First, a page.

1782

*indicates missing data

Source: NEWA

Clipboard Checklist

Keith Waldron-NYS IPM

return to top

General:

* Maintain crop records by field, including crop condition, inputs, observations, issues, concerns, etc.

* Storage areas cleaned and ready to accept wheat harvest? Check and disinfect inside, under and around grain bins.

* Mow around barn and farm facilities

* Clean and store weed sprayers. Flush tanks, booms, nozzles.

Established Alfalfa & Hay:

* Monitor for potato leafhopper- harvest early or spray on basis of need.

* Monitor for diseases, particularly Verticillium wilt, record information on disease species and location for future cropping decisions.

* Monitor for Phytopthora root rot in fields recently flooded or subject to ponding.

Alfalfa Seedings:

* Continue monitoring for potato leafhopper, weeds and diseases.

* Monitor fields for weeds and diseases: record information on type and location for future cropping decisions.

* Monitor for Phytopthora root rot in fields recently flooded or subject to ponding.

Summer Forages:

* Plant birdsfoot trefoil by end of July.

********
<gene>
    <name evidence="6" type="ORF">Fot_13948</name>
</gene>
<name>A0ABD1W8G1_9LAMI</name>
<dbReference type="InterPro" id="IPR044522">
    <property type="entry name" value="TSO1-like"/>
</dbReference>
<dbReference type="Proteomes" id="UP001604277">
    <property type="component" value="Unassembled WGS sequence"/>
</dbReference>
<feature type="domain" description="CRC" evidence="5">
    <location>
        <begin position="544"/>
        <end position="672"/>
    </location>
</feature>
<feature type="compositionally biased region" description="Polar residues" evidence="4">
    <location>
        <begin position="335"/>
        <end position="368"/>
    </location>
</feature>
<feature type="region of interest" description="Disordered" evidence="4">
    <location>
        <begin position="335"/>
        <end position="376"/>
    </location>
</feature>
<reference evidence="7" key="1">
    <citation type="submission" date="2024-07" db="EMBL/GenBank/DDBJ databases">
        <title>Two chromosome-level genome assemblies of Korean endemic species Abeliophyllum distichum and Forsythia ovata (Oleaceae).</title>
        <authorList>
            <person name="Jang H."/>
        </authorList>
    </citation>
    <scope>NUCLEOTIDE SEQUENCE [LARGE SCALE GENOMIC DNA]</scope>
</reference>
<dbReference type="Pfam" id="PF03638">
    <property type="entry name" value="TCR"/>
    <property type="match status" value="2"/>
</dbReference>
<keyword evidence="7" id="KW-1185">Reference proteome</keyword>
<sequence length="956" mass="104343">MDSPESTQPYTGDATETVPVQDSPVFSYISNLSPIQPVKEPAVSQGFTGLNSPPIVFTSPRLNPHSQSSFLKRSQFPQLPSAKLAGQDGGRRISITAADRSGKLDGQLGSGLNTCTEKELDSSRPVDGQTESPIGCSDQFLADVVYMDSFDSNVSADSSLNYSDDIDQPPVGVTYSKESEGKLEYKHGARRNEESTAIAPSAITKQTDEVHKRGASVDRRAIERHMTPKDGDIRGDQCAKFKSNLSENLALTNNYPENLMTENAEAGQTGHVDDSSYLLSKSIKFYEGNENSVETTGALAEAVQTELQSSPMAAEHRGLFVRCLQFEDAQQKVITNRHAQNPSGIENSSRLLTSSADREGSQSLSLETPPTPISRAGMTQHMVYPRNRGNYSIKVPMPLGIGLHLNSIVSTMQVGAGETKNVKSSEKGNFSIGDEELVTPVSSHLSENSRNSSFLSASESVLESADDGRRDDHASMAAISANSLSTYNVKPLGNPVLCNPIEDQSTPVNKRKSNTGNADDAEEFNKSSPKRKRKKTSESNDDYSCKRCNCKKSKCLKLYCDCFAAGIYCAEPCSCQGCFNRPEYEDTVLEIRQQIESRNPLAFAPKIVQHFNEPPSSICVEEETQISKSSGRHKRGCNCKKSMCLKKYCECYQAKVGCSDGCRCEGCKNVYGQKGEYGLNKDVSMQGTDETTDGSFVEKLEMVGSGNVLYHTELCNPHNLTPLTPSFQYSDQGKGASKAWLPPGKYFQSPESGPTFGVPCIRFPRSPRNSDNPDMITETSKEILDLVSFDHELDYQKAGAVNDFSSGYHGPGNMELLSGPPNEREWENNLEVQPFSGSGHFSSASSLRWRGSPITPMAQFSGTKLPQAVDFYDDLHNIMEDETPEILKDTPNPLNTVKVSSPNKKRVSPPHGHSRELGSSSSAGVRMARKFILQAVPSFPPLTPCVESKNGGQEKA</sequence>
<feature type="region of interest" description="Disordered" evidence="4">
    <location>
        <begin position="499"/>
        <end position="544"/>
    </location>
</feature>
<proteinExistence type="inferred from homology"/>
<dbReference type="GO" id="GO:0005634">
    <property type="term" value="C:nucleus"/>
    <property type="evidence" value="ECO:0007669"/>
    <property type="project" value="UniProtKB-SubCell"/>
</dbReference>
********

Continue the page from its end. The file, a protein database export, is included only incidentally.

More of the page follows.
Small Grains:

* Adjust combine in preparation for winter grain harvest (late-July) or spring grain Harvest (early to mid-August). Contract custom-operation if necessary.

* Clean grain storage areas.

* Watch wheat grain moisture. Be ready to combine at 18 percent.

Corn:

* Monitor corn rootworm adults at silking.

* Observe corn for crop growth and condition, weeds, foliar diseases and fertility

Soybeans:

* Monitor for crop condition and growth stage, soybean aphids, natural enemies, foliar diseases, soybean rust

* Monitor for Phytopthora root rot in fields recently flooded or subject to ponding.

Livestock:

* Continue manure management and release of biological control agents (parasitic wasps) for house fly and stable fly control in barns

* Monitor young stock for cattle lice and mange mites

* Check condition of pastures and animals on pastures

- Evaluate need for face fly and stable fly control measures, adjust paddock rotation as needed.

Equipment:

* Provide annual maintenance to fertilizer and pesticide application equipment,

* Note any repairs to harvesting equipment as they are cleaned and lubricated.

* Ready combine for small grains or finalize arrangements for custom harvest

Contact Information

return to top

Julie Stavisky: IPM Area Educator, Livestock and Field Crops, Western NY
Phone: (315) 331-8415
Fax: (315) 331-8411
Email: js38@cornell.edu

Keith Waldron: NYS Livestock and Field Crops IPM Coordinator
Phone: (315) 787 - 2432
Fax: (315) 787-2360
Email: jkw5@cornell.edu

Ken Wise: Eastern NYS IPM Area Educator: Field Crops and Livestock
Phone: (518) 434-1690
Fax: (518) 426-3316
Email: klw24@cornell.edu